Hospitalizations for fungal infections after renal transplantation in the United States

Transpl Infect Dis. 2001 Dec;3(4):203-11. doi: 10.1034/j.1399-3062.2001.30404.x.


Fungal infections in renal transplant recipients have not been studied in a national population. Therefore, 33,420 renal transplant recipients in the United States Renal Data System from 1 July 1994 to 30 June 1997 were analyzed in a retrospective registry study of hospitalized fungal infections (FI). FI were most commonly associated with secondary diagnoses of esophagitis (68, 23.9%), pneumonia (57, 19.8%), meningitis (23, 7.6%), and urinary tract infection (29, 10.3%). Opportunistic organisms accounted for 95.4% of infections, led by candidiasis, aspergillosis, cryptococcosis, and zygomycosis. Most fungal infections (66%) had occurred by six months post-transplant, but only 22% by two months. In logistic regression analysis, end-stage renal disease due to diabetes, duration of pre-transplant dialysis, maintenance tacrolimus and allograft rejection were associated with FI. In Cox regression analysis, recipients with FI had a relative risk of mortality of 2.88 (95% CI=2.22-3.74) compared to all other recipients. Among FI, zygomycosis and aspergillosis were independently associated with both increased patient mortality and length of hospital stay. Most fungal infections in renal transplant recipients were opportunistic, occurred later than previously reported, and were associated with greatly decreased patient survival. Recipients with diabetes, prolonged pre-transplant dialysis, rejection, and tacrolimus immunosuppression should be considered high risk for FI.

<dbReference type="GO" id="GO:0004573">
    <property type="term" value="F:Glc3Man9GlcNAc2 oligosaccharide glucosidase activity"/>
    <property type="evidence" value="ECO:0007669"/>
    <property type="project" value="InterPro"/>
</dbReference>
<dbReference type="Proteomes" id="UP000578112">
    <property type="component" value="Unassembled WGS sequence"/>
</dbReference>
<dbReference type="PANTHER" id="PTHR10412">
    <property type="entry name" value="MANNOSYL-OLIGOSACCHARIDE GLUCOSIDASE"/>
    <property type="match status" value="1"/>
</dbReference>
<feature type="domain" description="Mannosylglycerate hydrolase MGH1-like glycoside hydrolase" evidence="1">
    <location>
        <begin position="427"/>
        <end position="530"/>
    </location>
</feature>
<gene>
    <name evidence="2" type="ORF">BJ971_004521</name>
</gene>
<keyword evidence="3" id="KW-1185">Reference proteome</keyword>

MeSH terms

  • Adolescent
  • Adult
  • Aged
  • Female
  • Hospitalization / statistics & numerical data*
  • Humans
  • Kidney Transplantation / adverse effects
  • Length of Stay
  • Male
  • Middle Aged
  • Multivariate Analysis
  • Mycoses / epidemiology*
  • Mycoses / etiology*
  • Mycoses / mortality
  • Opportunistic Infections / microbiology
  • Retrospective Studies
  • Risk Factors
  • United States / epidemiology